But national guidelines generally recommend against these products for those over 65
By Robert Preidt
WEDNESDAY, Sept. 27, 2017 (HealthDay News) -- One-third of older Americans take something to help them sleep, but most don't discuss their sleep problems with a doctor, a new survey finds.
"Although sleep problems can happen at any age and for many reasons, they can't be cured by taking a pill, either prescription, over-the-counter or herbal, no matter what the ads on TV say," said poll director Dr. Preeti Malani, a geriatric medicine specialist at the University of Michigan.
The survey included over 1,000 respondents, aged 65 to 80. Half incorrectly believed that sleep problems are just a natural part of aging, according to the National Poll on Health Aging.
Prescription, over-the-counter and so-called natural sleep aids carry health risks, especially for older adults, and national guidelines warn against the use of prescription sleep medicines by people older than 65.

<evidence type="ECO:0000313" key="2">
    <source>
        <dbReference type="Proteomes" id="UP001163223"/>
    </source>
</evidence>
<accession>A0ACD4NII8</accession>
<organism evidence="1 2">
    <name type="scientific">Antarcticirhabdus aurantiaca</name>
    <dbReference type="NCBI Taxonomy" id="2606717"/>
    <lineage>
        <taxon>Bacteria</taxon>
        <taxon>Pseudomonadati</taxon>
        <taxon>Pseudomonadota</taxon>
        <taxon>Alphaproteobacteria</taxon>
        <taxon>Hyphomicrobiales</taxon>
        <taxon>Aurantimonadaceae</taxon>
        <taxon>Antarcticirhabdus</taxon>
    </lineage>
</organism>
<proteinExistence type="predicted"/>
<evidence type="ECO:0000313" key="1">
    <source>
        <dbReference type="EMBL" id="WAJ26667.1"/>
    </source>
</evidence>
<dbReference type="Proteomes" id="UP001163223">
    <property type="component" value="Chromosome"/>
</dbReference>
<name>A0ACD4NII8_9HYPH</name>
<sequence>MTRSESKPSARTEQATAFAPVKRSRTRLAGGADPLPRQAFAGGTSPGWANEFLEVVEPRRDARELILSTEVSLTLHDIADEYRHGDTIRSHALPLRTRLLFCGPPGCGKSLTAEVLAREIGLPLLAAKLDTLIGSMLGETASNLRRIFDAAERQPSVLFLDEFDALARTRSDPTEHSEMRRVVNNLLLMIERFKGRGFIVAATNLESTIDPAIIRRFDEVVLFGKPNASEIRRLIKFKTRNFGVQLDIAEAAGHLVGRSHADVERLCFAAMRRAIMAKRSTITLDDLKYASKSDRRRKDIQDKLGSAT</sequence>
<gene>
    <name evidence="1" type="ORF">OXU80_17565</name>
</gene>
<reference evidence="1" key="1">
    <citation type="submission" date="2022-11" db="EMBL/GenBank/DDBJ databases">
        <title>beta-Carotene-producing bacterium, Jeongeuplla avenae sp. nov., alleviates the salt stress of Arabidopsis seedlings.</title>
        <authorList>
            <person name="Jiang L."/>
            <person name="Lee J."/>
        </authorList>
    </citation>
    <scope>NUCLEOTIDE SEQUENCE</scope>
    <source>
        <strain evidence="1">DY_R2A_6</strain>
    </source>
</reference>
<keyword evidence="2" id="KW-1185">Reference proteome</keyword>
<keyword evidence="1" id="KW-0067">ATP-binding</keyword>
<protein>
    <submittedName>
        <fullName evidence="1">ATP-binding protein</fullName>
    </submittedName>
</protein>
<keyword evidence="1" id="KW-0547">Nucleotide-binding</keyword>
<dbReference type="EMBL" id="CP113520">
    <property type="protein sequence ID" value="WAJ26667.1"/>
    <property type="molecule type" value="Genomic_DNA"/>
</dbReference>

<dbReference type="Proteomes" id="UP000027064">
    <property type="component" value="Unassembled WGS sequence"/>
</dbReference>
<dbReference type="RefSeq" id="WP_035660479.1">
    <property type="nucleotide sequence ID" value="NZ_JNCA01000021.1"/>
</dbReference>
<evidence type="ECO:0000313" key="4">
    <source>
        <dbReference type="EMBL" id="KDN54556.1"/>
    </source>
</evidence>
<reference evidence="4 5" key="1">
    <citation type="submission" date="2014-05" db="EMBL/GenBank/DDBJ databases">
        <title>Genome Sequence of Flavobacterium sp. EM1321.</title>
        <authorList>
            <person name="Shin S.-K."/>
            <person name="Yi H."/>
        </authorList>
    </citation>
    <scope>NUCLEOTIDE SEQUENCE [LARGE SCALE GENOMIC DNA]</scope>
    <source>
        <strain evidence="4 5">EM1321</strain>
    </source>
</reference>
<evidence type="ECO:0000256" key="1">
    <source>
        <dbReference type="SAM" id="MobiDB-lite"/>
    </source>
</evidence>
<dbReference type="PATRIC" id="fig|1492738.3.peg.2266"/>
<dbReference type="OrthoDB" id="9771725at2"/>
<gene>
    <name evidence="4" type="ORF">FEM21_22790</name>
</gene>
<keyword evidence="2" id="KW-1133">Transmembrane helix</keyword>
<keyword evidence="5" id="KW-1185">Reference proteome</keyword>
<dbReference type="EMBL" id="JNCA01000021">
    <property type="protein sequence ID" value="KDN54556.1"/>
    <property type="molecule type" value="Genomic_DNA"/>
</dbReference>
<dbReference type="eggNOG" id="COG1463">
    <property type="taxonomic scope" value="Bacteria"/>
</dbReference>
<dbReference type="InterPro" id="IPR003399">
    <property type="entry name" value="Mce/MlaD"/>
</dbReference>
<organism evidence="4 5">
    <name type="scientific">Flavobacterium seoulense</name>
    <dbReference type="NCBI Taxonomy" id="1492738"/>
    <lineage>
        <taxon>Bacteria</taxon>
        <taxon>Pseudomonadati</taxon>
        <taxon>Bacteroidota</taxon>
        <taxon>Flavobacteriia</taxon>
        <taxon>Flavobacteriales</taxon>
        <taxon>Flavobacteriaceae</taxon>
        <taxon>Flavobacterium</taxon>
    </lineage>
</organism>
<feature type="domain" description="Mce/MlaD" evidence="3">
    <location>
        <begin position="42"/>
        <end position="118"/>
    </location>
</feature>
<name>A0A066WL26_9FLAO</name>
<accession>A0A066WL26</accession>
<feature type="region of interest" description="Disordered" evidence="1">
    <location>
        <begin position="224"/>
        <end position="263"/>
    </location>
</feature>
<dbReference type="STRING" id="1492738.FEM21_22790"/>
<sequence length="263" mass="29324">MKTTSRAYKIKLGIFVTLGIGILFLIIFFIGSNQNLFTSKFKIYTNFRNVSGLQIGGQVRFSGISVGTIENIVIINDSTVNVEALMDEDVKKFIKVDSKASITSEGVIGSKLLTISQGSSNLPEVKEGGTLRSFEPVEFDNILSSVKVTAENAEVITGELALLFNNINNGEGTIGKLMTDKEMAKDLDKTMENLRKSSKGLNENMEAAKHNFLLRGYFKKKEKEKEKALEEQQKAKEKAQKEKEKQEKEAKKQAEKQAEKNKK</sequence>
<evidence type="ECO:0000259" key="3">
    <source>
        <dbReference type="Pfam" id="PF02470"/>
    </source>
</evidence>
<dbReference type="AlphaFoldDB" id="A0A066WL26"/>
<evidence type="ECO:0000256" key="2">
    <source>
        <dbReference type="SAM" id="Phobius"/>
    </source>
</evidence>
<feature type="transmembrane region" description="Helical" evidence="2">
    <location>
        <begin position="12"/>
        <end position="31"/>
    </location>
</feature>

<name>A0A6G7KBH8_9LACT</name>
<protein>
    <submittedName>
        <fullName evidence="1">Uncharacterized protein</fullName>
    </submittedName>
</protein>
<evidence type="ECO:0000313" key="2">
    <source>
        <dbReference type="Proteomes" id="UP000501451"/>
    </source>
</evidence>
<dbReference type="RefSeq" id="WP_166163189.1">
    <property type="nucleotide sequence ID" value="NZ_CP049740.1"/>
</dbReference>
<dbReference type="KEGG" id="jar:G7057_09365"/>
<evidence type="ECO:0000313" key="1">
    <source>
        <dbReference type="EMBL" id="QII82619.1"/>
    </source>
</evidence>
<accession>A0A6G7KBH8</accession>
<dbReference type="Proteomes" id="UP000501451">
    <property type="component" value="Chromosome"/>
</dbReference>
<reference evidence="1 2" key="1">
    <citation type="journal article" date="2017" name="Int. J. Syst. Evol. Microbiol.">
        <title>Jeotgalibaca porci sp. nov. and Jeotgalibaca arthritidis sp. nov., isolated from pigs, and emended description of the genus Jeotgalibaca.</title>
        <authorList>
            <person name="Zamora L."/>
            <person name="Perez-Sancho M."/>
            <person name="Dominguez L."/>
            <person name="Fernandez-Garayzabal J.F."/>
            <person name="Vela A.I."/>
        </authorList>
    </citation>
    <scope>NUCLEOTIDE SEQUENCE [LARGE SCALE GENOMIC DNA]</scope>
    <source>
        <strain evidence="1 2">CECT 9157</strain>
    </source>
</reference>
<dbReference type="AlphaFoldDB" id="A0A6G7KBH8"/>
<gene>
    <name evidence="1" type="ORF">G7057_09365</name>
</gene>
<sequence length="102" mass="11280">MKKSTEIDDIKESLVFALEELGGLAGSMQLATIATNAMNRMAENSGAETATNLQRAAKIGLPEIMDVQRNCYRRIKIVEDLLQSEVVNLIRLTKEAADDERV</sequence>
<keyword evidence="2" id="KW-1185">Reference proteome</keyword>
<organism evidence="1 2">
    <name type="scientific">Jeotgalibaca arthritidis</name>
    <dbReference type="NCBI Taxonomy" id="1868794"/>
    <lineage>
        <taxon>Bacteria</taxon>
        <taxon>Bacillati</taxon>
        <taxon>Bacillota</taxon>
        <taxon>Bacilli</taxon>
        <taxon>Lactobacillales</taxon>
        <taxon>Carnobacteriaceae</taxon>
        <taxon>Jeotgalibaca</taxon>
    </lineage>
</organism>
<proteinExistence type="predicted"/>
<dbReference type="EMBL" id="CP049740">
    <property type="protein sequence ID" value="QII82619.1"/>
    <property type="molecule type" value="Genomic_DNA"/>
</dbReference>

But the survey found that 8 percent of all respondents said they take prescription sleep medicines regularly or occasionally, and that rate was 23 percent among those who said they had sleep troubles three or more nights a week.
"Some of these medications can create big concerns for older adults, from falls and memory issues to confusion and constipation," she explained in a university news release.
Most of those who took prescription sleep medicines had been taking them for years, even though the drugs are only for short-term use, according to manufacturers and the U.S. Food and Drug Administration.
"The first step for anyone having trouble sleeping on a regular basis should be to talk to a doctor about it," Malani said. "Our poll shows that nearly two-thirds of those who did so got helpful advice -- but a large percentage of those with sleep problems simply weren't talking about it."
The survey was conducted by the University of Michigan Institute for Healthcare Policy and Innovation.
The American Academy of Family Physicians has more on older adults and sleep.
SOURCE: University of Michigan, news release, Sept. 27, 2017
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